The Point Mallard Ice Complex's future remains in limbo more than two years after it closed. An ice rink supporter says he wants the city to fulfill a January 2020 promise to repair it, but Decatur's elected officials don't appear eager to spend up to $1.4 million to get it operational.
Several city leaders have even suggested finding an alternative use for the complex, which has a 17,000-square-foot main area that has sat unused since the summer of 2019.
Daniel Frith, a longtime hockey enthusiast in Decatur, said he is frustrated the city hasn't developed a plan for repairs in the past two years.
“We just haven’t heard anything,” said Frith, a Decatur native who grew up playing hockey on the city's ice rinks and later coached youth players there.
“We’ve had an ice rink almost 50 years, so it needs to be repaired,” Frith said.
The current council hasn't moved forward on ice rink repair in the first 10 months of its term, and there will never be frozen water there again if Councilman Hunter Pepper’s stance is adopted by the council.
“The ice rink needs to be torn down,” Pepper said. “It’s a waste of taxpayers’ money.”
The city closed the ice rink in June 2019 when a routine inspection found the pipes used to freeze the water had collapsed. Parks and Recreation Director Jason Lake has said repair estimates range from $1 million to $1.4 million, depending on the level of renovation.
Pepper, who began his first term in November, said his opposition to repairing the rink is based on its financial performance. A previous council threatened to close the rink when it lost close to $233,000 in fiscal 2013. Lake told the council in 2019 that the rink lost $31,000 in its best year and losses were averaging close to $150,000 yearly.
“The fact is it doesn’t make any money,” Pepper said. “It’s not a good investment. We just don’t get any return on investment. I just don’t see why we should spend the money on the repairs and staffing the place.”
The consistent operating deficits at the rink, which opened in 2000, generated a heated debate among council members after its closure two years ago. The city previously had an outdoor rink that opened in 1974.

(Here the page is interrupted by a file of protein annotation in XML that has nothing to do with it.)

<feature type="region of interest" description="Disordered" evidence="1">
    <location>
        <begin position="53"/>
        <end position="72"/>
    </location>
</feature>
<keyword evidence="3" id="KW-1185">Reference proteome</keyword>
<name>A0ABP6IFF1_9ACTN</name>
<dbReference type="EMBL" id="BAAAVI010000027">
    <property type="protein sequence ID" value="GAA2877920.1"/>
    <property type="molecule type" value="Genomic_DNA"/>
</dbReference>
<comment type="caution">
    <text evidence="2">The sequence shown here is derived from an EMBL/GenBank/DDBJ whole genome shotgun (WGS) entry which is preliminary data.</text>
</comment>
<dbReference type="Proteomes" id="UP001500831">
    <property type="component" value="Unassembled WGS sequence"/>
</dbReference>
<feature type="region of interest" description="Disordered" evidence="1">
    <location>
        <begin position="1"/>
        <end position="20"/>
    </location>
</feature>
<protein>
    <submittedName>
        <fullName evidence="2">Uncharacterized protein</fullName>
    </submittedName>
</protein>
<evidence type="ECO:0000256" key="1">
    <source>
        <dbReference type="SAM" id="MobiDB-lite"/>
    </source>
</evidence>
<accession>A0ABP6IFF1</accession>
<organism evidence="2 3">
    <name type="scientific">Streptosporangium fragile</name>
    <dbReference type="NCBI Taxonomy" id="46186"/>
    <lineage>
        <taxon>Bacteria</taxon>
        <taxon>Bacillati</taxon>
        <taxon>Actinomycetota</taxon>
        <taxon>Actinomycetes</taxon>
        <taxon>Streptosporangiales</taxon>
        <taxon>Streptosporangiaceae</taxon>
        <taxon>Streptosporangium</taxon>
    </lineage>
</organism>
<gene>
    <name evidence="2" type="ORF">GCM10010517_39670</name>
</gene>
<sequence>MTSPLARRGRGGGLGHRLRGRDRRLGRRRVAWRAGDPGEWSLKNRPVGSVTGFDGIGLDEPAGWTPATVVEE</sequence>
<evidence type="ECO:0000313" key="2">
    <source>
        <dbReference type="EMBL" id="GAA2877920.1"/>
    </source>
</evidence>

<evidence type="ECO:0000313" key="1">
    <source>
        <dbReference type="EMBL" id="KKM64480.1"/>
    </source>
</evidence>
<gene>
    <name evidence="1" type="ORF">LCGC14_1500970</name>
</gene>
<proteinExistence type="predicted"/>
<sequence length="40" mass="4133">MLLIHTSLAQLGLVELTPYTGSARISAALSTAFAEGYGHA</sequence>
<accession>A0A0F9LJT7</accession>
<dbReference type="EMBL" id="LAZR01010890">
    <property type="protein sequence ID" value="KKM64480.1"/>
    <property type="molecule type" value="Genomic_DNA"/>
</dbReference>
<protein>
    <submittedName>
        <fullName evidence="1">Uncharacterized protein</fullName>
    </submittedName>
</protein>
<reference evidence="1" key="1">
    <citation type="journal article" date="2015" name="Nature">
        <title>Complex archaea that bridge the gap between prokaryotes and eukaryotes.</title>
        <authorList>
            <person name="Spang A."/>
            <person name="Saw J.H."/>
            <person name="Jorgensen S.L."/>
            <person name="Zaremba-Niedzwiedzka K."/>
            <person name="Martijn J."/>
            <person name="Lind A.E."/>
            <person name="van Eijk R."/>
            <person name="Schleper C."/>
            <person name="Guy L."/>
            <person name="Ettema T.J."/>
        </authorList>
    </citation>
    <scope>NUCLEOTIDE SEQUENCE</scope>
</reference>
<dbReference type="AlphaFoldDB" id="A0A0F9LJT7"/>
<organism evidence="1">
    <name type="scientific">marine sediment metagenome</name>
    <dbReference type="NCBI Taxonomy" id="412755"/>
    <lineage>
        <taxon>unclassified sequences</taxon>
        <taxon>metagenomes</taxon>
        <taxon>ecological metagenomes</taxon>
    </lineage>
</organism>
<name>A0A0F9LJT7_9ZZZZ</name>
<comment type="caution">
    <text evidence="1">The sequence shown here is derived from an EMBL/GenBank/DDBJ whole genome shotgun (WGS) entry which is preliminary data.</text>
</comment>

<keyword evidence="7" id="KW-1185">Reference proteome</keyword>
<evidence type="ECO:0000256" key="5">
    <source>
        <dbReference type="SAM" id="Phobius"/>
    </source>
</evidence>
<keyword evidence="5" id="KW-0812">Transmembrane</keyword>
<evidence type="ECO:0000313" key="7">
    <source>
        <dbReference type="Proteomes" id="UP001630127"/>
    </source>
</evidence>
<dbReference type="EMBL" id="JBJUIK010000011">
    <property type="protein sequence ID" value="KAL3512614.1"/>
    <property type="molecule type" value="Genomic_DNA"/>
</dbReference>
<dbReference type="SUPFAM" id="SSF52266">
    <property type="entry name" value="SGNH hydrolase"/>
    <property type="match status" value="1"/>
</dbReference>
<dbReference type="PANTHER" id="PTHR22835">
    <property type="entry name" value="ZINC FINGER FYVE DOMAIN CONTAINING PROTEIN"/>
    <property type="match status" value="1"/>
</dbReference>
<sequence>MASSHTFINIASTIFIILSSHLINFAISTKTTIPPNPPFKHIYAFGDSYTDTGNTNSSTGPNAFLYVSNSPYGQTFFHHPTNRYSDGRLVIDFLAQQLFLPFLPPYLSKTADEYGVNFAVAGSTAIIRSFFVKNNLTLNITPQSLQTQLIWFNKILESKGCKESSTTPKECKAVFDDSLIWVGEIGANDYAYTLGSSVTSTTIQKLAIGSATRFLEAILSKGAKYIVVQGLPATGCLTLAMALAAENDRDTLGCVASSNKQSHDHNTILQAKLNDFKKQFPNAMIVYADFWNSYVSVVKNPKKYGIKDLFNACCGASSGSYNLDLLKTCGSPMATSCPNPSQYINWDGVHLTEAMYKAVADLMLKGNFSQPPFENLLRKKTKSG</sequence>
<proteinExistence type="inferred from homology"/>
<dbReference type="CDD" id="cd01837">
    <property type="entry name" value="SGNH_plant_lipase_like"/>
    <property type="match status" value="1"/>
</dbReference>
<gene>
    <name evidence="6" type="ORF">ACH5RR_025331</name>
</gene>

The debate led rink supporters, mainly parents of youth hockey players and ice skaters, to attend a town hall meeting in January 2020. They pleaded for the council to save the facility.
“We planned for 100 chairs, and throughout that meeting we doubled them,” Frith said. “We had great participation, and there was 100% in favor of repairing the ice rink. We had no opposition.”
Paige Bibbee, council president at the time, declared the ice rink would be repaired, but the coronavirus pandemic began in March 2020 and the municipal election occurred last summer with four new council members elected. Bibbee was one of two incumbents who lost reelection. The new council took office Nov. 2.
“We were led to believe that night that it was not going away,” Frith said of the Jan. 14, 2020, meeting.
He told the council at a recent work session that he believes he can help the ice complex financially. Frith said the rink should open only 5½ months during the winter season.
But Lake said at the time of the shutdown that reopening it on a partial schedule would still result in an estimated annual loss of $36,000, and this doesn’t include the cost of rink repairs.
Councilman Billy Jackson was against Decatur building an indoor ice rink 21 years ago, and he’s not in favor of repairing it. He said he didn’t think the ice rink could financially sustain itself and this has been the case.